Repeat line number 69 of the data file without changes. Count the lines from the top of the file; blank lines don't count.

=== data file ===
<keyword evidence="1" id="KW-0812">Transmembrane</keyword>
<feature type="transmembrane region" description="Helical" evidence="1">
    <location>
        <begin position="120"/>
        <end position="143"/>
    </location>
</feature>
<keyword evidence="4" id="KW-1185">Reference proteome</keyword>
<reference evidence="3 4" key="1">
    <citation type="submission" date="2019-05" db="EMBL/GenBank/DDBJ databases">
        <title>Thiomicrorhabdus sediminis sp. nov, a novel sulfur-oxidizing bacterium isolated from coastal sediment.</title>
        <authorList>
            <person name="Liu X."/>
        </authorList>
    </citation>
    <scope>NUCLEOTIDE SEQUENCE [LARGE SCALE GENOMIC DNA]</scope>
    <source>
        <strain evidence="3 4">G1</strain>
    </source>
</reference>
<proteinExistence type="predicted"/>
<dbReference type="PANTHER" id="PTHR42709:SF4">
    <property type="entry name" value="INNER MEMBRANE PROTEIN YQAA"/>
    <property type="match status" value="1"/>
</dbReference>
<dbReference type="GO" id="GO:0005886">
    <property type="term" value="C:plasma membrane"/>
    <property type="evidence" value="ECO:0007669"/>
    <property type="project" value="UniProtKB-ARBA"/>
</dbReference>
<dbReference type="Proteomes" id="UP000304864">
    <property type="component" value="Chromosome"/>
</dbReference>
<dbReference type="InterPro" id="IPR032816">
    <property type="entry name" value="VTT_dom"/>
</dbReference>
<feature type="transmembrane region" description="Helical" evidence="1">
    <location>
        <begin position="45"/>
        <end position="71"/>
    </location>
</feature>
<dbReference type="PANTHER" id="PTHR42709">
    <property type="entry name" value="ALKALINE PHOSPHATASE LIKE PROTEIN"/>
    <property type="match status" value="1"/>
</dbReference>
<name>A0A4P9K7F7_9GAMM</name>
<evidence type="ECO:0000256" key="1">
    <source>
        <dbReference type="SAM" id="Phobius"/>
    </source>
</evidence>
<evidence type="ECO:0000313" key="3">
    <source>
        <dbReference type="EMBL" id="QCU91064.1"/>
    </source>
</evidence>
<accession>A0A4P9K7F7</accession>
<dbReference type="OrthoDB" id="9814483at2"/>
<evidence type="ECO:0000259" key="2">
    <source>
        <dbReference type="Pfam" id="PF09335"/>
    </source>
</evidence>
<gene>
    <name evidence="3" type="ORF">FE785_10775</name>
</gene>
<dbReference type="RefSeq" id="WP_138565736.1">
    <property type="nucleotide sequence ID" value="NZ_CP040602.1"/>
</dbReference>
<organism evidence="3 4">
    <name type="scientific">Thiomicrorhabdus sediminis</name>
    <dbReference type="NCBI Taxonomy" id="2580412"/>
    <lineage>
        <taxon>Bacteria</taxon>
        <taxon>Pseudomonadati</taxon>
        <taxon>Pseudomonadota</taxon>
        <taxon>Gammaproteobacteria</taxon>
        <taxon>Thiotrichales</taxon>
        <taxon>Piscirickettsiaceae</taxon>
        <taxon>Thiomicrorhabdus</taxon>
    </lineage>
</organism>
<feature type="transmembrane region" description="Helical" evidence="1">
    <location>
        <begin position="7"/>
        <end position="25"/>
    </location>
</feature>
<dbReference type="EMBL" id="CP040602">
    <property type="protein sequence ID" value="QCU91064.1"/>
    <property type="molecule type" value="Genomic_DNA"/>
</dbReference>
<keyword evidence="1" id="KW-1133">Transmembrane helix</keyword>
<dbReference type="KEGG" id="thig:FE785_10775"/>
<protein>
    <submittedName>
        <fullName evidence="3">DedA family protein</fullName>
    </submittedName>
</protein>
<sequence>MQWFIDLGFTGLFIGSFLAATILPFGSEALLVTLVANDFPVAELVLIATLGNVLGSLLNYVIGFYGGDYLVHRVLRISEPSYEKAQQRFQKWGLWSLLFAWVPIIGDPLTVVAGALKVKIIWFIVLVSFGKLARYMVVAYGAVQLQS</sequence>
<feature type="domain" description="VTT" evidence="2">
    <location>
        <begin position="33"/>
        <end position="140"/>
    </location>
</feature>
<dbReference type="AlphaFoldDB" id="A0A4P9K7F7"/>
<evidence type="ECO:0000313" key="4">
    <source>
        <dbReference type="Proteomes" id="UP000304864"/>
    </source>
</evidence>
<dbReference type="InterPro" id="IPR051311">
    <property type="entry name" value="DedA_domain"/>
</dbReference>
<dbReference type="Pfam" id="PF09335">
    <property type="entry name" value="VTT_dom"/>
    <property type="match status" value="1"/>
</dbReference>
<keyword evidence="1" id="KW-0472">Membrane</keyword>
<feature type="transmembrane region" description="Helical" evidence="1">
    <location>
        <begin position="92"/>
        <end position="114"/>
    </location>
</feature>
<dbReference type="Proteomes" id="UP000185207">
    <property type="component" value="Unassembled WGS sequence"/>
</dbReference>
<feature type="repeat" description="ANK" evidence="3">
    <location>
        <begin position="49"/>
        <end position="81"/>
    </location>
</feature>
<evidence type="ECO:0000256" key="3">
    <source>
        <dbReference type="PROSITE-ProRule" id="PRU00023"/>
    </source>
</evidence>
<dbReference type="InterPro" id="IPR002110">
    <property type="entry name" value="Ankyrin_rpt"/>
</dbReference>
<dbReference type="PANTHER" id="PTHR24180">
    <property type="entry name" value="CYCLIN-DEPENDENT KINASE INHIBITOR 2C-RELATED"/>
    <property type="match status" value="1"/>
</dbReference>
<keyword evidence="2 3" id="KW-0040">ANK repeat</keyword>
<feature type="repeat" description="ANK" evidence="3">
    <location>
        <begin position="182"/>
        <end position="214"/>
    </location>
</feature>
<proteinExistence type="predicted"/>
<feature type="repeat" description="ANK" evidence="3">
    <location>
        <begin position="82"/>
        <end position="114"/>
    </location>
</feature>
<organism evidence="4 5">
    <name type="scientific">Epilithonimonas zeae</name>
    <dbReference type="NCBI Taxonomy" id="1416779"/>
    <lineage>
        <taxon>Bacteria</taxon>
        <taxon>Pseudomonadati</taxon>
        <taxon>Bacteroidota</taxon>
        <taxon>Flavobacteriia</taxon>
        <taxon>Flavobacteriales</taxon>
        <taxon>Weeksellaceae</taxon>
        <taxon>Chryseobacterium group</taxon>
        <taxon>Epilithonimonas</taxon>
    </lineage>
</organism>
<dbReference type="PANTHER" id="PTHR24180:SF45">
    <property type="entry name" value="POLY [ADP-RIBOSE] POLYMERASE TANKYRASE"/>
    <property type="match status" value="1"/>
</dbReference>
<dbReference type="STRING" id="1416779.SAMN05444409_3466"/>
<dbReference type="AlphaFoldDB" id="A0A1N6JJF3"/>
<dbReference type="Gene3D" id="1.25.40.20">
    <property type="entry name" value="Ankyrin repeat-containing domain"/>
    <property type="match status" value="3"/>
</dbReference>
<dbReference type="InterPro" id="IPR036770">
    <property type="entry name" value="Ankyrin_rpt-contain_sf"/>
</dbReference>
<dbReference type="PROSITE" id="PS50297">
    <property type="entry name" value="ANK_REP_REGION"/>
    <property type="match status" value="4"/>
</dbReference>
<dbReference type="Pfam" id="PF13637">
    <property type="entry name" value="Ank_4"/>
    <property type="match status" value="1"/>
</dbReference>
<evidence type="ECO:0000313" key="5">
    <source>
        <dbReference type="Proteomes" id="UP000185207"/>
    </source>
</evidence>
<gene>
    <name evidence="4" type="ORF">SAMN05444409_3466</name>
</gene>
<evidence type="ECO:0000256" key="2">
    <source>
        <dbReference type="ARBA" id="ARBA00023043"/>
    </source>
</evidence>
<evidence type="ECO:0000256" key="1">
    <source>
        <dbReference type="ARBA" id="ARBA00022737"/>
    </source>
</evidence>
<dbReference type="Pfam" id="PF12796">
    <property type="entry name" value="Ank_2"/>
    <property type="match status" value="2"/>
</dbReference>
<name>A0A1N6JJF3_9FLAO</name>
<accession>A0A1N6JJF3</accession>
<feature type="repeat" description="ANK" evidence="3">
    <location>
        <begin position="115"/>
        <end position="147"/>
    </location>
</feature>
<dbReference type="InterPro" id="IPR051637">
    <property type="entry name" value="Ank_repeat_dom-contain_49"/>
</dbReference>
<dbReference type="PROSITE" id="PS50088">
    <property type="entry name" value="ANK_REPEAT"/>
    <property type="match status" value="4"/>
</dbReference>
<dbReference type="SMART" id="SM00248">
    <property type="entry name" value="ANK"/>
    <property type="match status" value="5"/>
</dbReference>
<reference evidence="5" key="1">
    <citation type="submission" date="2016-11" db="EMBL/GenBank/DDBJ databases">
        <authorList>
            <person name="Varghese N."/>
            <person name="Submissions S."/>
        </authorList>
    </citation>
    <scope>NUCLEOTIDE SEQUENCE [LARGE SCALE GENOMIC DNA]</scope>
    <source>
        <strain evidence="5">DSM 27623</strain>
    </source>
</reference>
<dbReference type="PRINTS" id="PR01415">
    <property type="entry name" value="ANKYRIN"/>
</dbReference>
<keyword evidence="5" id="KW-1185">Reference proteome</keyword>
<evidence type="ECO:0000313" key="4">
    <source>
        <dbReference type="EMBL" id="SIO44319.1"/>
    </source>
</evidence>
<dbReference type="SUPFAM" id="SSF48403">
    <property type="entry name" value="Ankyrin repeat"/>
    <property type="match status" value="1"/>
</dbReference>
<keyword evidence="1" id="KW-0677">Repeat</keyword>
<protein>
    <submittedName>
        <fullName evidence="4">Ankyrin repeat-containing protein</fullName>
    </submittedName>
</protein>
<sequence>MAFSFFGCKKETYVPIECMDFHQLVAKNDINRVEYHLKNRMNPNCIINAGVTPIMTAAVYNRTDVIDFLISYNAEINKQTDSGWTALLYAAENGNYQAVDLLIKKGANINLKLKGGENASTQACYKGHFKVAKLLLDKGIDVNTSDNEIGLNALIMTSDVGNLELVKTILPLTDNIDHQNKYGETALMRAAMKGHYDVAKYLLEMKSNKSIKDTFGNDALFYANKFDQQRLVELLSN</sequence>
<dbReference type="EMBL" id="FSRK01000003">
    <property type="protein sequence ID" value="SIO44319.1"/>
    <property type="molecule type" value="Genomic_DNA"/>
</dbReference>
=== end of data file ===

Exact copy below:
    <property type="nucleotide sequence ID" value="NZ_CP040602.1"/>